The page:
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Dungeness Water Rule debate continues
With the deadline for approval approaching, the Washington Department of Ecology is still hard at work on the new Dungeness Water Management Rule. Agency Director Ted Sturdevant says they have a lot of important work left to do.
The agency had hoped to adopt the rule formally this month, but with 940 public comments on the rule that require responses, and a few very important questions to answer, agency officials have been required to rethink that deadline.
Under state law the agency must promulgate the rule by Dec. 3 or withdraw it. The law also precludes making major changes to the rule before it’s approved.
The rule will put into place a new regulatory regime covering much of rural eastern Clallam County, “closing” much of the Dungeness Basin to new water uses. It would largely do away with the permit exemptions that now allow those who drill a well within the region to enjoy the resulting water at no cost.
Agency officials have long said that under the rule those who plan to drill a new well, and those who put the water from an existing well to a new use, would be required to purchase “mitigation water,” mostly likely through a water rights exchange. Clallam County Commissioner Jim McEntire says it may be possible for the state to make a bulk purchase of water rights and is pushing Ecology to work toward that end.
The agency has a draft funding request for the Dungeness Basin that with the governor’s approval it will file with the Legislature during the next session. It includes a request for approximately $2 million for establishing water impoundments and recharging the shallow aquifer. It also would provide some funding for “water source substitution,” which may include, for example, leaving water in the river and using reclaimed water for irrigation instead.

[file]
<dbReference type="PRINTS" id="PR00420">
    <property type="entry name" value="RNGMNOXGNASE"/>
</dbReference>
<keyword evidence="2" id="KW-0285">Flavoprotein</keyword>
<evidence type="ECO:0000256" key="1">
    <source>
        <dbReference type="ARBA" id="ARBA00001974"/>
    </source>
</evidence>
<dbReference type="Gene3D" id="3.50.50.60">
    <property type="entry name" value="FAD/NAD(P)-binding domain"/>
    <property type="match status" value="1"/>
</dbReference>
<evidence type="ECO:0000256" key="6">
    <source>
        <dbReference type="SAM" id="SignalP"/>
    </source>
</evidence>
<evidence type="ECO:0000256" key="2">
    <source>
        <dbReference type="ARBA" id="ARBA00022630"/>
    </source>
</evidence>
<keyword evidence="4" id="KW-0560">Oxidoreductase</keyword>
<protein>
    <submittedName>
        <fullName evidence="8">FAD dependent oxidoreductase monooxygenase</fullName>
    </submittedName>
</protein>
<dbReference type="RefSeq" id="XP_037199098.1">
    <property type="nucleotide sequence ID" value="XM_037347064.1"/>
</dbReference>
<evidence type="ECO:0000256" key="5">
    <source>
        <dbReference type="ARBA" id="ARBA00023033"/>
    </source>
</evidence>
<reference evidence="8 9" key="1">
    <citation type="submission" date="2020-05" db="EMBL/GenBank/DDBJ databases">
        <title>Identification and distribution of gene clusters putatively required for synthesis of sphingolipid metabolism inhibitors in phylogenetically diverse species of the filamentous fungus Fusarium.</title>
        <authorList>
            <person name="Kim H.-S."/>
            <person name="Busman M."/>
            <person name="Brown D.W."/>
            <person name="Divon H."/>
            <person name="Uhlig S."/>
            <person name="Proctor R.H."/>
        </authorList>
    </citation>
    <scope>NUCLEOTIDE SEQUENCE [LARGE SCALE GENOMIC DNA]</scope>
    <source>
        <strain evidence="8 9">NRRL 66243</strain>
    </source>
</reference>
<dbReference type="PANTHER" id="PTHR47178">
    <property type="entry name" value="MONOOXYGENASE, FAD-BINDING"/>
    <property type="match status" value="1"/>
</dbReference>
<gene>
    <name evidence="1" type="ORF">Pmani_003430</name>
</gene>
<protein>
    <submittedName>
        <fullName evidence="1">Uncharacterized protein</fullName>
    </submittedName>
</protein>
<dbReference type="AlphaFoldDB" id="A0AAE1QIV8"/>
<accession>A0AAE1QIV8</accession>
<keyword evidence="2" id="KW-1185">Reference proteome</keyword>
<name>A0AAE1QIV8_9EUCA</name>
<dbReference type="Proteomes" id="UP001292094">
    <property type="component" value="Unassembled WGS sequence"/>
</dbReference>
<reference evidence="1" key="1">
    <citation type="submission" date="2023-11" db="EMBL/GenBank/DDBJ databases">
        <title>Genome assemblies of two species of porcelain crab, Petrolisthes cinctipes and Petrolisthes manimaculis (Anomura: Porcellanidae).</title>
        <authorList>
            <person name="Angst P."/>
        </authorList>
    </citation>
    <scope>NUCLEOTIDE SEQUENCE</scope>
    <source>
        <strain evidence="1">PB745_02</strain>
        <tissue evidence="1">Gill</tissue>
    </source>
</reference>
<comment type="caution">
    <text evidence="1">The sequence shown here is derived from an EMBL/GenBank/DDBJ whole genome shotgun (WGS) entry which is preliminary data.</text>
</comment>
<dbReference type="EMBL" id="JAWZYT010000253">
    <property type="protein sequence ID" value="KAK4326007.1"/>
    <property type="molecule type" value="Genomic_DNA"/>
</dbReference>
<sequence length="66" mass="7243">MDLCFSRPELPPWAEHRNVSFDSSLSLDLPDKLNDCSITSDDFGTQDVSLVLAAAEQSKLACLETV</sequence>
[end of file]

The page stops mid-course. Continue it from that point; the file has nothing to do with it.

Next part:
Another $300,000 is slated for the outright purchase of existing water rights, most likely from the Sequim-Dungeness Water Users Association, which this week signed a memorandum of agreement with Ecology establishing the availability of rights for sale.
All of these projects would create mitigation water that theoretically could be purchased by new water users in the basin.
Clallam County currently has $100,000 to purchase water rights, and the Washington Water Exchange, the nonprofit that will run the water bank, has another $350,000 for “hydrating the exchange.”
Agency officials estimate that $450,000 will “provide mitigation water for approximately 180 new homes in small basins who opt to purchase mitigation package for outdoor gardens and landscapes.”
Ecology Southwest Regional Director Sally Toteff said the funding ensures there will be mitigation water available from “day one.”
The Legislature disposes
McEntire, who has served as the commission’s point man on the rule, said he was pleased to see Ecology had included $300,000 for the purchase of mitigation water in the draft budget.
He also indicated that he sees it mostly as a token effort, a way of opening the door to more funding, and toward ensuring that new Clallam homebuilders aren’t solely responsible for the purchase of mitigation water.
“I understand how the budget works: the governor proposes, the Legislature disposes. This is far from being over,” McEntire said. “We’re about at the second inning. I’m going to use every bit of energy I have to make sure that landowners are held harmless.”
Sturdevant agreed the issue of using state funding for a bulk purchase of mitigation rights isn’t settled. “We’re working through the budget proposal, deciding how to put together the best package to serve all the competing interests.
“What’s appropriate and how do you get there? And what kind of precedent does it set?
“We don’t have a clear answer yet.”
Sturdevant said many of the decisions are within the purview of the Legislature. He said he’s working with Sen. Jim Hargrove to help answer those questions.
“How do we divvy it up? That’s the question. We’re dealing with that now.”
Reach Mark Couhig at firstname.lastname@example.org.